Subject: Re: Greg Woods - please fix your mailer!
To: NetBSD-current Discussion List <current-users@NetBSD.ORG>
From: John Nemeth <email@example.com>
Date: 07/06/1998 21:04:18
On Jul 7, 12:02am, Greg A. Woods wrote:
} [ On Mon, July 6, 1998 at 20:39:53 (-0700), Bill Studenmund wrote: ]
} > Subject: Re: Greg Woods - please fix your mailer!
} > Why? Why do I have to have two entries (MX and A) for a host, if that host
} > is perfectly capable of receiving its own mail?
} Because a "host" is far more than a mailer alone, and a mailer is but
} one service a host might offer, but may not offer. MXs point at hosts,
} mail is delivered via MXs.
This is gibberish, and doesn't answer his question. The answer is
that there is no need to have two entries.
} > I like the idea of verifying the DNS entry for a host, but why reject the
} > case when you get no MX and an A? You are in a position to send back an
} > error message (well, as good a position as you are with an MX record). ??
} A tremendously large number of A RRs in the DNS point at dial-up hosts
} which do not (and cannot, by definition, if they are dynamically
} assigned) run SMTP servers. If an SMTP client were to use such an A RR
This statement is completely false. There is absolutely nothing
to stop a dial-up host from running an SMTP server. However, they
either have to have a static address (some very large ISP's only give
out static addresses), or use some form of dynamic IP, if they expect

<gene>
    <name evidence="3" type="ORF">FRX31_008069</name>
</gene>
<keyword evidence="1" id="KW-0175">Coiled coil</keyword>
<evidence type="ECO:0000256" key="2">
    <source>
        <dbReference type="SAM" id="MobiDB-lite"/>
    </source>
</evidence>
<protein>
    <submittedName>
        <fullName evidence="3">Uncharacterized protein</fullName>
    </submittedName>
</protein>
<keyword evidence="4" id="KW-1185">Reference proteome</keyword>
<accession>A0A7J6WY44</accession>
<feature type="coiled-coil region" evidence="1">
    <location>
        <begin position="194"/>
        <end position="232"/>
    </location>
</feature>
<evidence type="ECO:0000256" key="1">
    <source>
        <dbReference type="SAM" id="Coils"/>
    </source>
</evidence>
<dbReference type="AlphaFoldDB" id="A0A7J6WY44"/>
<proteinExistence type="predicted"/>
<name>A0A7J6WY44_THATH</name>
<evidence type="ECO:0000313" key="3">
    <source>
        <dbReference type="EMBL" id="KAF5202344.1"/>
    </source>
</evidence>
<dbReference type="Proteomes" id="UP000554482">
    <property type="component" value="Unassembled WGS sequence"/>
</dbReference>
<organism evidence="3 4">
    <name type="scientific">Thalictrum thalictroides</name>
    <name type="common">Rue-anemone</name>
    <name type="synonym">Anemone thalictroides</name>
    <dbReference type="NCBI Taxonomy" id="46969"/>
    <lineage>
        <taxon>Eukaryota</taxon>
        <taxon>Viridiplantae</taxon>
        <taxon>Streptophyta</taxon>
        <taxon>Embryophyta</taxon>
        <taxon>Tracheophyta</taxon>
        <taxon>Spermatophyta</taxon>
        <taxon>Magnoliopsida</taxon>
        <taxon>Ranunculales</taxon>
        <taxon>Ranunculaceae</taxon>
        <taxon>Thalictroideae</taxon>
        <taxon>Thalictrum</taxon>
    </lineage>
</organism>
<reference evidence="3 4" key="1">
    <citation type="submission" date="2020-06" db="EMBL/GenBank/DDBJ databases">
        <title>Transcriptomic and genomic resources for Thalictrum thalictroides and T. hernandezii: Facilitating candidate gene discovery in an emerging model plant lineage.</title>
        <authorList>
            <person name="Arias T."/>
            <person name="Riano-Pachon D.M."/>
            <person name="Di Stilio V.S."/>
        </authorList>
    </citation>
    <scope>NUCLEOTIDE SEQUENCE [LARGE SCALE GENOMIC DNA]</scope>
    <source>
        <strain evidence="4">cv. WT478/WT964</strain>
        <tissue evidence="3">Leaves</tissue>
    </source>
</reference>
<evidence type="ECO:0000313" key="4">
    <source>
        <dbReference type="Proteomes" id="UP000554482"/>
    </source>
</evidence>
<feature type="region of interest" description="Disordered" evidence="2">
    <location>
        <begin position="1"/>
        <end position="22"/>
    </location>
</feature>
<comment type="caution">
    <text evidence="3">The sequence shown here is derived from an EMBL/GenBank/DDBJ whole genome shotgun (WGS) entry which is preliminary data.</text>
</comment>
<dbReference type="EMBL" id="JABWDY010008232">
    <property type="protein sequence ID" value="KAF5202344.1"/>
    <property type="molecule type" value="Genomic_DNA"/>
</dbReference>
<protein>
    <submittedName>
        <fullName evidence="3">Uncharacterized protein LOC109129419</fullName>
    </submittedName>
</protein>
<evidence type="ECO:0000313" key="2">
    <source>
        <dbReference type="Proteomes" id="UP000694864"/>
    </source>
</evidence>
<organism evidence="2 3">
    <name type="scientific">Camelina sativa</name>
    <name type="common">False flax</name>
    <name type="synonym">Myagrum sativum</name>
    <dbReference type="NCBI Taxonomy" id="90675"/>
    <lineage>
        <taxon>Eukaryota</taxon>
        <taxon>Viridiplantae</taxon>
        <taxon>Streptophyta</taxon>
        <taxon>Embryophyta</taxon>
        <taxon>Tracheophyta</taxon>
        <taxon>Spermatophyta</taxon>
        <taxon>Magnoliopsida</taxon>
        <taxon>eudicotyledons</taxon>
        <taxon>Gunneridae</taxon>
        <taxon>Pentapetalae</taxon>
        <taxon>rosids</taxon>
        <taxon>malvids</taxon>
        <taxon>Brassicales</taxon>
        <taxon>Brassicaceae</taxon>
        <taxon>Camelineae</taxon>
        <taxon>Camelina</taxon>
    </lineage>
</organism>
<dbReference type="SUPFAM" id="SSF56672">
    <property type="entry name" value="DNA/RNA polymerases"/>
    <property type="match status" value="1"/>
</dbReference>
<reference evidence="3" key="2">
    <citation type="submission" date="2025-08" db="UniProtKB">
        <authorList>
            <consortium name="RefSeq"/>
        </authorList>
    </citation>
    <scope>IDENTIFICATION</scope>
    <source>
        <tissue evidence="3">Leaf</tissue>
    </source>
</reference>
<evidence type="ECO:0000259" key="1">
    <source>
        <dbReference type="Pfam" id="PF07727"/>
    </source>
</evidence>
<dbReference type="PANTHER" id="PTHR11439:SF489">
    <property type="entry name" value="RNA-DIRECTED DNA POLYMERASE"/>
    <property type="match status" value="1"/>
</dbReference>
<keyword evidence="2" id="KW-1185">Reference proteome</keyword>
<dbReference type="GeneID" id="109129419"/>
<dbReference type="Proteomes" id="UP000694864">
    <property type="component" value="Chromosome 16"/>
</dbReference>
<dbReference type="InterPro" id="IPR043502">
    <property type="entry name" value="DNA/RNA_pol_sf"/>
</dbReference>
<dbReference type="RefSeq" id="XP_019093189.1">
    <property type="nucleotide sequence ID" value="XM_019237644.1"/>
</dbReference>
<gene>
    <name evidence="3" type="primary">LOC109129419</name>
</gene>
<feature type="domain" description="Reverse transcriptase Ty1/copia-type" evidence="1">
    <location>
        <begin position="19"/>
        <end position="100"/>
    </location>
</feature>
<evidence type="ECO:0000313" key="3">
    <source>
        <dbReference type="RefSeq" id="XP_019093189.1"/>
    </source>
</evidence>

to have reliable mail reception.
} in their SMTP sender envelope address to any receiving SMTP other than
} their own locally authorized outgoing SMTP relay gateway, then it will
} be impossible to return any mail to them. At least with a valid MX
Really?!? I suggest you check out ml.org and dynip.com, which
are just two organisations that offer dynamic IP addresses.
Furthmore, IPv6, which is just arround the corner, officially endorses
dynamic IP addresses. Also check out demon.com, which is the largest
ISP in Europe, they only give out static addresses.
} there's a far better chance that the assumption a connection to the SMTP
} port at the destination MX host will succeed.
This assumption is pure nonsense, IMHO.
} In the bigger picture there's also the fact that if your sender address
} is not pointing at a domain with a valid MX then there's a very good
} chance that your Reply-To: header (or lacking one the From: header)
} doesn't point at a domain with a valid MX either. Anyone not using an
This is utter nonsense. There is no relation between header
addresses and envelope addresses.
} e-mail address with a valid MX address is either bogus, or living in the
} wrong decade.
You forgot an "IMHO" again. Obviously, I completely disagree
with you and so does that vast majority of the net.
}-- End of excerpt from Greg A. Woods